Montholon had the opportunity to administer poison on numerous occasions. He was no doubt fully aware that he was a major beneficiary of Napoleon’s will, having been present at the drafting and signing of the last will and eight codicils written between 15 and 25 April 1821. Montholon is mentioned at least fifteen times, over half of them to his potential financial advantage. The sudden death of Napoleon’s major-domo, Franceschi Cipriani, on 26 February 1818, followed by those of a woman and child (both members of Montholon’s household), also merit close examination as several authorities have acknowledged that these deaths must have been caused by acute arsenical poisoning.


            Many historians have accepted at face value the bland autobiographical sketch that Montholon gave in the introduction to his Récits de la captivité de Napoléon à Sainte-Hélène. According to this, he received five wounds during the Austrian Campaign of 1809 – but it is rather strange to find no mention of these on Martinien’s celebrated Tableaux . . . des officiers tués et blessés pendant les guerres de l’Empire, 1805–1815. He also alleges to have been promoted to général-de-brigade in 1811, and to général-de-division on 15 June 1815. Few of these claims are supported by the records. It appears that Montholon never advanced beyond the rank of full colonel during the Napoleonic Wars. However, he was promoted to maréchal-de-camp (equivalent to a junior general) on 23 August 1814 by Louis XVIII, having joined the Bourbons. By any standards Montholon appears a scheming and unscrupulous man.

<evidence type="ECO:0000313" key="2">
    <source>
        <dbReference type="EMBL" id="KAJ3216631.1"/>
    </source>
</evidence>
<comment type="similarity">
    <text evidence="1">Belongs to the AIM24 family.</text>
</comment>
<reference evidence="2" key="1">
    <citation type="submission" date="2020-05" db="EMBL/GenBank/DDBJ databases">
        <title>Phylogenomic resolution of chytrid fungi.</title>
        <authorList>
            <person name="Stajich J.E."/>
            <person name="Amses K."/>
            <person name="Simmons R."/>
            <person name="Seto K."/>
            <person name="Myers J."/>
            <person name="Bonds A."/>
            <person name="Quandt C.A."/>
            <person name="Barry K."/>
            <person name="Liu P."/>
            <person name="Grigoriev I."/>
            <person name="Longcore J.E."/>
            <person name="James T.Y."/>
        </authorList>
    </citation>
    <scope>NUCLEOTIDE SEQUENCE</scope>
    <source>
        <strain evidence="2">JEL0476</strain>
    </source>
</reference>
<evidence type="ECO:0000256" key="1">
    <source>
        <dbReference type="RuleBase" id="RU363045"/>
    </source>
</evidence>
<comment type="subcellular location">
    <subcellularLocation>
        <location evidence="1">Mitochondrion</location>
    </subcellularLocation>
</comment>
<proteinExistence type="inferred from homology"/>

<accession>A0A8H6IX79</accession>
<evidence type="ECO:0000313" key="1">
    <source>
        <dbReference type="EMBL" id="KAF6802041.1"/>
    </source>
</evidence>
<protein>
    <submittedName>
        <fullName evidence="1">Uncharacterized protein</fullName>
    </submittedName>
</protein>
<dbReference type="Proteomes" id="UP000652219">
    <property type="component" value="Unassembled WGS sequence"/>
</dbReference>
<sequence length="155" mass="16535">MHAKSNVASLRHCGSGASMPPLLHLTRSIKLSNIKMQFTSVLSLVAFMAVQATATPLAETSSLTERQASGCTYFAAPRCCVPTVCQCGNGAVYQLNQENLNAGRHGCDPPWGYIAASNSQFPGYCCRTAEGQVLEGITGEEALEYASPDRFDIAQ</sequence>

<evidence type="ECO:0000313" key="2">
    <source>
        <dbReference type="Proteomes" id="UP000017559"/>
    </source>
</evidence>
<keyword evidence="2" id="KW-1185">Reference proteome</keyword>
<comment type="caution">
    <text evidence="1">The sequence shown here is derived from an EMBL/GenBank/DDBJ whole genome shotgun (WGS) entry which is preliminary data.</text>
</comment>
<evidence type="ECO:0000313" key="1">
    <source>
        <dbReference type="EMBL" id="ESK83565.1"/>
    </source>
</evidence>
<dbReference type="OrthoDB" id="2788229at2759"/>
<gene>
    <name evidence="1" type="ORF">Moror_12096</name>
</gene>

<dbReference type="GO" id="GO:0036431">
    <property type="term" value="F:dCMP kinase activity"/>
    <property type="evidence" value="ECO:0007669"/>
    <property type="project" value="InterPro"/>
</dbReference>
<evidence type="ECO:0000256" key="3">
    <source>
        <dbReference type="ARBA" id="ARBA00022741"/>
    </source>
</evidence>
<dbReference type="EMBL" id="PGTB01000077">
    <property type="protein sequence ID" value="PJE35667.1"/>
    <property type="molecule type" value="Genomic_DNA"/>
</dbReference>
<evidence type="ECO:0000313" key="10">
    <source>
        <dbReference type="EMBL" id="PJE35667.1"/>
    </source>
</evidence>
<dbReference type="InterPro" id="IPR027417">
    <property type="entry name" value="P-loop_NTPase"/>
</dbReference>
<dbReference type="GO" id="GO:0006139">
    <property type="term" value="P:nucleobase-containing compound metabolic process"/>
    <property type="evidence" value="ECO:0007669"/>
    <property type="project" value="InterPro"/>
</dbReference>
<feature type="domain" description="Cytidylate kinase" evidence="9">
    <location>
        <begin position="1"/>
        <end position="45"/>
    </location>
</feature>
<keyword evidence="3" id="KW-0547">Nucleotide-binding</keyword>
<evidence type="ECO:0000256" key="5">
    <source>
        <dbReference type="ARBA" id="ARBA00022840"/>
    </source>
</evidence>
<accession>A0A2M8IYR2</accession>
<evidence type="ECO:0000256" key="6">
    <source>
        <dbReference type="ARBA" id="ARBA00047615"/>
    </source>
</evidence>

There was a great fuss for several years before the Emperor’s death, as the Observer reported in June 1816:


It is truly ridiculous to read the contradictory accounts with which the newspapers are crammed respecting Napoleon, many of which contain gross falsehoods . . . Such are the stories of his recounting to two young ladies the history of his campaigns, with all the loquacious vanity of a schoolboy describing the hair-breadth escapes he had encountered on his first fox chase . . . It is a piece with the Munchausen accounts of his breakfast, which modestly state that he drinks a pot of porter and two bottles of claret at that meal, when the fact is that there are very few men more temperate than he in the use of wine.


            Although Napoleon only drank white Chambertin, the journalist prophetically mentioned both the instrument of Napoleon’s poisoning and the means of its discovery. Little did the writer, so many years ago, guess that Napoleon’s fate might be linked with a ‘hair-breadth’ and ‘wine’. But then, of course, it is almost certain that Montholon was already devastatingly at work.